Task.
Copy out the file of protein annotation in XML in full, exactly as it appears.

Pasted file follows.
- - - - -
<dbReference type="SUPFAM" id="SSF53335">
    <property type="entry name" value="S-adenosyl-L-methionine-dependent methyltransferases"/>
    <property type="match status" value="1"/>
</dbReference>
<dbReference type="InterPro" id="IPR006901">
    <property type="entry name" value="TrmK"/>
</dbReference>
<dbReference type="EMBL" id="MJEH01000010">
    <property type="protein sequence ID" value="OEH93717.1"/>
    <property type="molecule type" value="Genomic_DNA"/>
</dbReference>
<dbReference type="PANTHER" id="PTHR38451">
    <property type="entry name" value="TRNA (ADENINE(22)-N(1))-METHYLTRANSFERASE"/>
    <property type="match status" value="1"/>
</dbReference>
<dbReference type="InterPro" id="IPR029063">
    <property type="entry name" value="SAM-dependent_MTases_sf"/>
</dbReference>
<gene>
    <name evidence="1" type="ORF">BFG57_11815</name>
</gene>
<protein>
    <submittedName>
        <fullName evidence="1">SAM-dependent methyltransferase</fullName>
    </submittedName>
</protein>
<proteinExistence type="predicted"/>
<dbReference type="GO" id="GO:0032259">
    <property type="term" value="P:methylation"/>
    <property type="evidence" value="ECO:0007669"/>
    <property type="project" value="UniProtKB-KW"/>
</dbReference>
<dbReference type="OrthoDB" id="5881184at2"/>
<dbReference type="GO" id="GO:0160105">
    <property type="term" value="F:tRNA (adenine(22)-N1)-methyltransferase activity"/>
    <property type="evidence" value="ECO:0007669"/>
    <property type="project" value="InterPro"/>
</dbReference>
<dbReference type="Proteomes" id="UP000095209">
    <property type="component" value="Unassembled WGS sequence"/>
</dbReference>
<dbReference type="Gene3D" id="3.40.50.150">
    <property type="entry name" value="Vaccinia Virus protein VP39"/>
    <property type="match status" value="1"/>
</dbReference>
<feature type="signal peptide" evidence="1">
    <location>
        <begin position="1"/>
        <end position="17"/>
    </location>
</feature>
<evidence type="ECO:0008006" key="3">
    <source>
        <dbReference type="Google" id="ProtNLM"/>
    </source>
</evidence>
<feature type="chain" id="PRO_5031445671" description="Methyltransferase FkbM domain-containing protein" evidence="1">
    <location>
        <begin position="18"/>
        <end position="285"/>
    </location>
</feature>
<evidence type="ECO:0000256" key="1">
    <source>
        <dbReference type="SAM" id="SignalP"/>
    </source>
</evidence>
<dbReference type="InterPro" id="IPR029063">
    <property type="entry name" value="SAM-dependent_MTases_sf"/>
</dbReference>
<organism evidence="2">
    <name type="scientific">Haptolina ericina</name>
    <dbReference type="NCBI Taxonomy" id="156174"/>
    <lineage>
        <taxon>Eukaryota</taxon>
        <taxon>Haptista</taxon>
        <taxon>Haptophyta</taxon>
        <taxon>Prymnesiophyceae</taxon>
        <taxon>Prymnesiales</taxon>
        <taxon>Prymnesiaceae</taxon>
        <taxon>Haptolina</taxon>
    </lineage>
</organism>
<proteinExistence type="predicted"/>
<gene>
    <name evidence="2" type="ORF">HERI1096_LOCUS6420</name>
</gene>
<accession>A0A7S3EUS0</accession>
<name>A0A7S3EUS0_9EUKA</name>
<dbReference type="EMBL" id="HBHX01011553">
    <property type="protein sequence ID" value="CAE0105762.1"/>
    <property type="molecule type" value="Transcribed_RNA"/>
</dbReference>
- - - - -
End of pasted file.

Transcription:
<dbReference type="SUPFAM" id="SSF53335">
    <property type="entry name" value="S-adenosyl-L-methionine-dependent methyltransferases"/>
    <property type="match status" value="1"/>
</dbReference>
<dbReference type="InterPro" id="IPR006901">
    <property type="entry name" value="TrmK"/>
</dbReference>
<dbReference type="EMBL" id="MJEH01000010">
    <property type="protein sequence ID" value="OEH93717.1"/>
    <property type="molecule type" value="Genomic_DNA"/>
</dbReference>
<dbReference type="PANTHER" id="PTHR38451">
    <property type="entry name" value="TRNA (ADENINE(22)-N(1))-METHYLTRANSFERASE"/>
    <property type="match status" value="1"/>
</dbReference>
<dbReference type="InterPro" id="IPR029063">
    <property type="entry name" value="SAM-dependent_MTases_sf"/>
</dbReference>
<gene>
    <name evidence="1" type="ORF">BFG57_11815</name>
</gene>
<protein>
    <submittedName>
        <fullName evidence="1">SAM-dependent methyltransferase</fullName>
    </submittedName>
</protein>
<proteinExistence type="predicted"/>
<dbReference type="GO" id="GO:0032259">
    <property type="term" value="P:methylation"/>
    <property type="evidence" value="ECO:0007669"/>
    <property type="project" value="UniProtKB-KW"/>
</dbReference>
<dbReference type="OrthoDB" id="5881184at2"/>
<dbReference type="GO" id="GO:0160105">
    <property type="term" value="F:tRNA (adenine(22)-N1)-methyltransferase activity"/>
    <property type="evidence" value="ECO:0007669"/>
    <property type="project" value="InterPro"/>
</dbReference>
<dbReference type="Proteomes" id="UP000095209">
    <property type="component" value="Unassembled WGS sequence"/>
</dbReference>
<dbReference type="Gene3D" id="3.40.50.150">
    <property type="entry name" value="Vaccinia Virus protein VP39"/>
    <property type="match status" value="1"/>
</dbReference>
<feature type="signal peptide" evidence="1">
    <location>
        <begin position="1"/>
        <end position="17"/>
    </location>
</feature>
<evidence type="ECO:0008006" key="3">
    <source>
        <dbReference type="Google" id="ProtNLM"/>
    </source>
</evidence>
<feature type="chain" id="PRO_5031445671" description="Methyltransferase FkbM domain-containing protein" evidence="1">
    <location>
        <begin position="18"/>
        <end position="285"/>
    </location>
</feature>
<evidence type="ECO:0000256" key="1">
    <source>
        <dbReference type="SAM" id="SignalP"/>
    </source>
</evidence>
<dbReference type="InterPro" id="IPR029063">
    <property type="entry name" value="SAM-dependent_MTases_sf"/>
</dbReference>
<organism evidence="2">
    <name type="scientific">Haptolina ericina</name>
    <dbReference type="NCBI Taxonomy" id="156174"/>
    <lineage>
        <taxon>Eukaryota</taxon>
        <taxon>Haptista</taxon>
        <taxon>Haptophyta</taxon>
        <taxon>Prymnesiophyceae</taxon>
        <taxon>Prymnesiales</taxon>
        <taxon>Prymnesiaceae</taxon>
        <taxon>Haptolina</taxon>
    </lineage>
</organism>
<proteinExistence type="predicted"/>
<gene>
    <name evidence="2" type="ORF">HERI1096_LOCUS6420</name>
</gene>
<accession>A0A7S3EUS0</accession>
<name>A0A7S3EUS0_9EUKA</name>
<dbReference type="EMBL" id="HBHX01011553">
    <property type="protein sequence ID" value="CAE0105762.1"/>
    <property type="molecule type" value="Transcribed_RNA"/>
</dbReference>